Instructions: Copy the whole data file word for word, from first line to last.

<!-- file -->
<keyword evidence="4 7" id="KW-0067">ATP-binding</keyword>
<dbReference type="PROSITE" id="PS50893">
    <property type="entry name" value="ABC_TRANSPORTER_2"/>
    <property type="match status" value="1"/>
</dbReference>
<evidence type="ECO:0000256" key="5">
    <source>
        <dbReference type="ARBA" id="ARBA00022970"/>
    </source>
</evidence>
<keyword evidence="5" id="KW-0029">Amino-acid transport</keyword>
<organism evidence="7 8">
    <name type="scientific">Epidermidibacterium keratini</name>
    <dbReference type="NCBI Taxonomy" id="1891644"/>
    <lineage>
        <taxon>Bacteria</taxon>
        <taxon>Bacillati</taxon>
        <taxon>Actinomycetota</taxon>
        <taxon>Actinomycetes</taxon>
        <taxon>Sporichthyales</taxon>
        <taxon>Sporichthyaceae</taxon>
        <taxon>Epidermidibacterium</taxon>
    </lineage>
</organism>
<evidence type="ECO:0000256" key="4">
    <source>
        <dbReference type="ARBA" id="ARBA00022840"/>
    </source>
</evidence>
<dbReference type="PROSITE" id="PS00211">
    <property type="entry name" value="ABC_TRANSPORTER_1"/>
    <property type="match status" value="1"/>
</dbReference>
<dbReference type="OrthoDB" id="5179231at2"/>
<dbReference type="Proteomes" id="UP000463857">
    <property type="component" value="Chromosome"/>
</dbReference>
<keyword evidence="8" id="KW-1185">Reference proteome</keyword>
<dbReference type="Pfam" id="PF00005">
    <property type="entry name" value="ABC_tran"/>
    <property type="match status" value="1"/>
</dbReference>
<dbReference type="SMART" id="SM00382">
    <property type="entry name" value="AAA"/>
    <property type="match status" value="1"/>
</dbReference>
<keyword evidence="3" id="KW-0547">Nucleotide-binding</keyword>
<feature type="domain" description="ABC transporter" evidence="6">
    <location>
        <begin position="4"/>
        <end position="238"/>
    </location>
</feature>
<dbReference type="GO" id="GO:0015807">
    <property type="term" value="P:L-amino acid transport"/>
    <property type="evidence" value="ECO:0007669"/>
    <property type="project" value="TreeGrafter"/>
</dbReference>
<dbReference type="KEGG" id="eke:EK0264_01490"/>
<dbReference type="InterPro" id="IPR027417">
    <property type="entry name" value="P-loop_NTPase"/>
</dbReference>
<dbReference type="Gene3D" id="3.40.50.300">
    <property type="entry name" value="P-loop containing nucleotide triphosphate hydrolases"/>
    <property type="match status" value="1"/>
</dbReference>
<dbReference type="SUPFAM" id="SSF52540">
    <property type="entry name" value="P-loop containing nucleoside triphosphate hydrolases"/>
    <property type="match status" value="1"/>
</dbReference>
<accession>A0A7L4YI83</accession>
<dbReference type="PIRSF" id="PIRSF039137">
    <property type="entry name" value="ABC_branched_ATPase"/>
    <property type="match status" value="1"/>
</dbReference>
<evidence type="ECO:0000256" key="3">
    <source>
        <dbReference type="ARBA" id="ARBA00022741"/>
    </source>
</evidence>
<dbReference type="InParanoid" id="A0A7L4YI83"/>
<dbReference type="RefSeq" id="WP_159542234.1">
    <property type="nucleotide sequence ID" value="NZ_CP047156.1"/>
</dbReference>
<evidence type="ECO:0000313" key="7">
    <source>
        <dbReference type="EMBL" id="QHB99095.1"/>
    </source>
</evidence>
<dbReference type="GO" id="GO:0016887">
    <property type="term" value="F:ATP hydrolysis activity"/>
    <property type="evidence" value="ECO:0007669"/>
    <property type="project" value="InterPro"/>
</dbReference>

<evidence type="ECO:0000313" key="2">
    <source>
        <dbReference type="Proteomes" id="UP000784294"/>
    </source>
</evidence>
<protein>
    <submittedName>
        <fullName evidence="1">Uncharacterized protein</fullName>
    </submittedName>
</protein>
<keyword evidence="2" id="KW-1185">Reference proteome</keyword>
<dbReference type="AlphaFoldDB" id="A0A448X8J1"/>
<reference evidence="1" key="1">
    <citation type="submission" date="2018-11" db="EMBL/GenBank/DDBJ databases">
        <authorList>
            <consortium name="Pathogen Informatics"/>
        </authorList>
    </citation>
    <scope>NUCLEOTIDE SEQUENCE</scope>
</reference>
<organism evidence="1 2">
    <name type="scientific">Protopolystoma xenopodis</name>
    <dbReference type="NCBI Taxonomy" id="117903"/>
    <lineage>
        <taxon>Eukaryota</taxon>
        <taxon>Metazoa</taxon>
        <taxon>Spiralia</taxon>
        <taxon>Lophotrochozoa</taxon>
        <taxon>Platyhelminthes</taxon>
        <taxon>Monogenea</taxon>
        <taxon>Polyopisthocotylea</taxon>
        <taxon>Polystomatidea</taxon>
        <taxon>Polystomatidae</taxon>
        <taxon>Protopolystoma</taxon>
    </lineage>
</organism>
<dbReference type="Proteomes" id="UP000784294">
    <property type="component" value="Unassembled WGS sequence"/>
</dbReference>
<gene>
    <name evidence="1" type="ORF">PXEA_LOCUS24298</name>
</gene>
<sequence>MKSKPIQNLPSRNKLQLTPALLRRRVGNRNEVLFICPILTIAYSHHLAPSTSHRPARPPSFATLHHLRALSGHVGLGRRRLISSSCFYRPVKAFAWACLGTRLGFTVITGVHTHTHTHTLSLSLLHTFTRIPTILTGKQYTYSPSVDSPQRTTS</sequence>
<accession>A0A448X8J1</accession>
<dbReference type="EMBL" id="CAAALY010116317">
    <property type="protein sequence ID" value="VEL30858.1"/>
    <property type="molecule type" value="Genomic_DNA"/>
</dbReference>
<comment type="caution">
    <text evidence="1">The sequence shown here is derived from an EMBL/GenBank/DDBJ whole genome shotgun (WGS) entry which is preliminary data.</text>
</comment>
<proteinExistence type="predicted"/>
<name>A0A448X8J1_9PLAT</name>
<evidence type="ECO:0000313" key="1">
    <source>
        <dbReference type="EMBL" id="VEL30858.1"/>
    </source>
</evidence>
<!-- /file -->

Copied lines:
<keyword evidence="4 7" id="KW-0067">ATP-binding</keyword>
<dbReference type="PROSITE" id="PS50893">
    <property type="entry name" value="ABC_TRANSPORTER_2"/>
    <property type="match status" value="1"/>
</dbReference>
<evidence type="ECO:0000256" key="5">
    <source>
        <dbReference type="ARBA" id="ARBA00022970"/>
    </source>
</evidence>
<keyword evidence="5" id="KW-0029">Amino-acid transport</keyword>
<organism evidence="7 8">
    <name type="scientific">Epidermidibacterium keratini</name>
    <dbReference type="NCBI Taxonomy" id="1891644"/>
    <lineage>
        <taxon>Bacteria</taxon>
        <taxon>Bacillati</taxon>
        <taxon>Actinomycetota</taxon>
        <taxon>Actinomycetes</taxon>
        <taxon>Sporichthyales</taxon>
        <taxon>Sporichthyaceae</taxon>
        <taxon>Epidermidibacterium</taxon>
    </lineage>
</organism>
<evidence type="ECO:0000256" key="4">
    <source>
        <dbReference type="ARBA" id="ARBA00022840"/>
    </source>
</evidence>
<dbReference type="PROSITE" id="PS00211">
    <property type="entry name" value="ABC_TRANSPORTER_1"/>
    <property type="match status" value="1"/>
</dbReference>
<dbReference type="OrthoDB" id="5179231at2"/>
<dbReference type="Proteomes" id="UP000463857">
    <property type="component" value="Chromosome"/>
</dbReference>
<keyword evidence="8" id="KW-1185">Reference proteome</keyword>
<dbReference type="Pfam" id="PF00005">
    <property type="entry name" value="ABC_tran"/>
    <property type="match status" value="1"/>
</dbReference>
<dbReference type="SMART" id="SM00382">
    <property type="entry name" value="AAA"/>
    <property type="match status" value="1"/>
</dbReference>
<keyword evidence="3" id="KW-0547">Nucleotide-binding</keyword>
<feature type="domain" description="ABC transporter" evidence="6">
    <location>
        <begin position="4"/>
        <end position="238"/>
    </location>
</feature>
<dbReference type="GO" id="GO:0015807">
    <property type="term" value="P:L-amino acid transport"/>
    <property type="evidence" value="ECO:0007669"/>
    <property type="project" value="TreeGrafter"/>
</dbReference>
<dbReference type="KEGG" id="eke:EK0264_01490"/>
<dbReference type="InterPro" id="IPR027417">
    <property type="entry name" value="P-loop_NTPase"/>
</dbReference>
<dbReference type="Gene3D" id="3.40.50.300">
    <property type="entry name" value="P-loop containing nucleotide triphosphate hydrolases"/>
    <property type="match status" value="1"/>
</dbReference>
<dbReference type="SUPFAM" id="SSF52540">
    <property type="entry name" value="P-loop containing nucleoside triphosphate hydrolases"/>
    <property type="match status" value="1"/>
</dbReference>
<accession>A0A7L4YI83</accession>
<dbReference type="PIRSF" id="PIRSF039137">
    <property type="entry name" value="ABC_branched_ATPase"/>
    <property type="match status" value="1"/>
</dbReference>
<evidence type="ECO:0000256" key="3">
    <source>
        <dbReference type="ARBA" id="ARBA00022741"/>
    </source>
</evidence>
<dbReference type="InParanoid" id="A0A7L4YI83"/>
<dbReference type="RefSeq" id="WP_159542234.1">
    <property type="nucleotide sequence ID" value="NZ_CP047156.1"/>
</dbReference>
<evidence type="ECO:0000313" key="7">
    <source>
        <dbReference type="EMBL" id="QHB99095.1"/>
    </source>
</evidence>
<dbReference type="GO" id="GO:0016887">
    <property type="term" value="F:ATP hydrolysis activity"/>
    <property type="evidence" value="ECO:0007669"/>
    <property type="project" value="InterPro"/>
</dbReference>

<evidence type="ECO:0000313" key="2">
    <source>
        <dbReference type="Proteomes" id="UP000784294"/>
    </source>
</evidence>
<protein>
    <submittedName>
        <fullName evidence="1">Uncharacterized protein</fullName>
    </submittedName>
</protein>
<keyword evidence="2" id="KW-1185">Reference proteome</keyword>
<dbReference type="AlphaFoldDB" id="A0A448X8J1"/>
<reference evidence="1" key="1">
    <citation type="submission" date="2018-11" db="EMBL/GenBank/DDBJ databases">
        <authorList>
            <consortium name="Pathogen Informatics"/>
        </authorList>
    </citation>
    <scope>NUCLEOTIDE SEQUENCE</scope>
</reference>
<organism evidence="1 2">
    <name type="scientific">Protopolystoma xenopodis</name>
    <dbReference type="NCBI Taxonomy" id="117903"/>
    <lineage>
        <taxon>Eukaryota</taxon>
        <taxon>Metazoa</taxon>
        <taxon>Spiralia</taxon>
        <taxon>Lophotrochozoa</taxon>
        <taxon>Platyhelminthes</taxon>
        <taxon>Monogenea</taxon>
        <taxon>Polyopisthocotylea</taxon>
        <taxon>Polystomatidea</taxon>
        <taxon>Polystomatidae</taxon>
        <taxon>Protopolystoma</taxon>
    </lineage>
</organism>
<dbReference type="Proteomes" id="UP000784294">
    <property type="component" value="Unassembled WGS sequence"/>
</dbReference>
<gene>
    <name evidence="1" type="ORF">PXEA_LOCUS24298</name>
</gene>
<sequence>MKSKPIQNLPSRNKLQLTPALLRRRVGNRNEVLFICPILTIAYSHHLAPSTSHRPARPPSFATLHHLRALSGHVGLGRRRLISSSCFYRPVKAFAWACLGTRLGFTVITGVHTHTHTHTLSLSLLHTFTRIPTILTGKQYTYSPSVDSPQRTTS</sequence>
<accession>A0A448X8J1</accession>
<dbReference type="EMBL" id="CAAALY010116317">
    <property type="protein sequence ID" value="VEL30858.1"/>
    <property type="molecule type" value="Genomic_DNA"/>
</dbReference>
<comment type="caution">
    <text evidence="1">The sequence shown here is derived from an EMBL/GenBank/DDBJ whole genome shotgun (WGS) entry which is preliminary data.</text>
</comment>
<proteinExistence type="predicted"/>
<name>A0A448X8J1_9PLAT</name>
<evidence type="ECO:0000313" key="1">
    <source>
        <dbReference type="EMBL" id="VEL30858.1"/>
    </source>
</evidence>